[Joint Statement] Sri Lanka : Protect Free Trade Zone workers and abide by treaty obligations
Sri Lanka: Protect Free Trade Zone workers and abide by treaty obligations
(Bangkok, 14 June 2021) – The Government of Sri Lanka and factory owners must heed calls from civil society organisations (CSOs) and trade unions urging the protection of Free Trade Zone (FTZ) workers from COVID-19 amid a surge of infections.
‘In line with its obligations under the International Covenant on Economic, Social and Cultural Rights (ICESCR), the Sri Lankan Government should immediately take steps towards protecting the lives of FTZ workers by implementing the demands and recommendations labour organisations posed last month,’ said the Asian Forum for Human Rights and Development (FORUM-ASIA) and its member organisation, Law and Society Trust (LST).
Despite emerging clusters and national lockdowns since March 2020, FTZ workers have been working throughout the COVID-19 outbreak in Sri Lanka. Media outlets reported COVID-19 clusters emerging in several FTZs, including Katunayake – the country’s largest FTZ where at least 50,000 employees have been infected.
On 31 May 2021, Sri Lankan labour organisations issued a ‘desperate appeal’ addressed to the international community, explicitly calling on the Government and factory owners to treat FTZ workers not just as essential workers, but as frontline workers who need protection.
The appeal reiterated the six primary demands the groups earlier sent to the Minister of Labour and other relevant Government officials, including the Minister of Health, State Minister of Primary Healthcare, Commissioner General of Labour and the Board of Investment.
Among the six demands are calls for widespread PCR testing for workers, fast-tracking COVID-19 vaccinations for all workers in the FTZ and ensuring that companies adhere to COVID-19 prevention guidelines.
‘We call on the Sri Lankan government, as well as employers and factory owners, to immediately act on the demands detailed in the appeal. In the spirit of the United Nations Guiding Principles on Business and Human Rights, FORUM-ASIA also calls on global brands and suppliers with factories in Sri Lanka to act with heightened human rights due diligence to identify and prevent adverse human rights impacts in their supply chains,’ said Shamini Darshni Kaliemuthu, Executive Director of FORUM-ASIA.
As State-run quarantine centres reached full capacity, many FTZ workers who tested positive for COVID-19 and people they lived with were forced into mandatory quarantine in their respective hostels and boarding houses. Most workers were put on forced leave, without receiving relief rations from the Government and have been largely ignored by most factory owners.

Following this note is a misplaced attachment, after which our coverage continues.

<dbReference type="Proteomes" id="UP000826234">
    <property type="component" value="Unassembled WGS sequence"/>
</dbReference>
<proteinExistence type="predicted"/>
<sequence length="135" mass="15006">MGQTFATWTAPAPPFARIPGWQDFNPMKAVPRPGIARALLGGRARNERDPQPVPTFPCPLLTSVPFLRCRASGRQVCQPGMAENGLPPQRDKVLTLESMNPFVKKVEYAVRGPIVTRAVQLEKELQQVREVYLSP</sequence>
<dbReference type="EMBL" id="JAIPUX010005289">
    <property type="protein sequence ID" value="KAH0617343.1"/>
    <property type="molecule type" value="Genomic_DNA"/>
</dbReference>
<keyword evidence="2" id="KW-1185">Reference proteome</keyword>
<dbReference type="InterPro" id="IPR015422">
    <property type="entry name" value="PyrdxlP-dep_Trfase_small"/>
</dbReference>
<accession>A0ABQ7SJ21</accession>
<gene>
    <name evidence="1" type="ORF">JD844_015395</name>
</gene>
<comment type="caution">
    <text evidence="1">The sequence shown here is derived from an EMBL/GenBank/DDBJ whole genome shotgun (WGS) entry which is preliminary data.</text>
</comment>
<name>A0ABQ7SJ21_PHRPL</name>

They were and still are dependent on assistance from CSOs, trade unions and well-wishers. Some factories have provided their workers with rations, which are shared among other workers living in their hostels. However, many workers, particularly ‘manpower workers’ who are contracted through recruitment agencies, have not had work for months, and are particularly vulnerable and in need of urgent assistance.
Workers have been taken to quarantine centres, sometimes a long way off from where they reside and work, even to Northern Sri Lanka more than 300 kilometres away, and have complained of squalid conditions, substandard food and a lack of medical attention.
‘The Government’s mismanagement has already caused too much suffering to FTZ workers, especially to women workers. We have seen a highly militarised response to COVID -19 implemented in Sri Lanka; this must change into a human-centric approach. In the workplace there must be a worker-centric approach, where the respect and protection of the human rights of workers guides business operations,’ said Sakuntala Kadirgamar, Executive Director, Law and Society Trust.
FORUM-ASIA and 32 of its member organsiations stand in solidarity with the FTZ workers and trade unions. Even more so during the pandemic, state and non-state actors must uphold their obligations under the international treaty the country has ratified and ensure the protection and respect of human rights in the context of business operations as stipulated by the United Nations Guiding Principles on Business and Human Rights.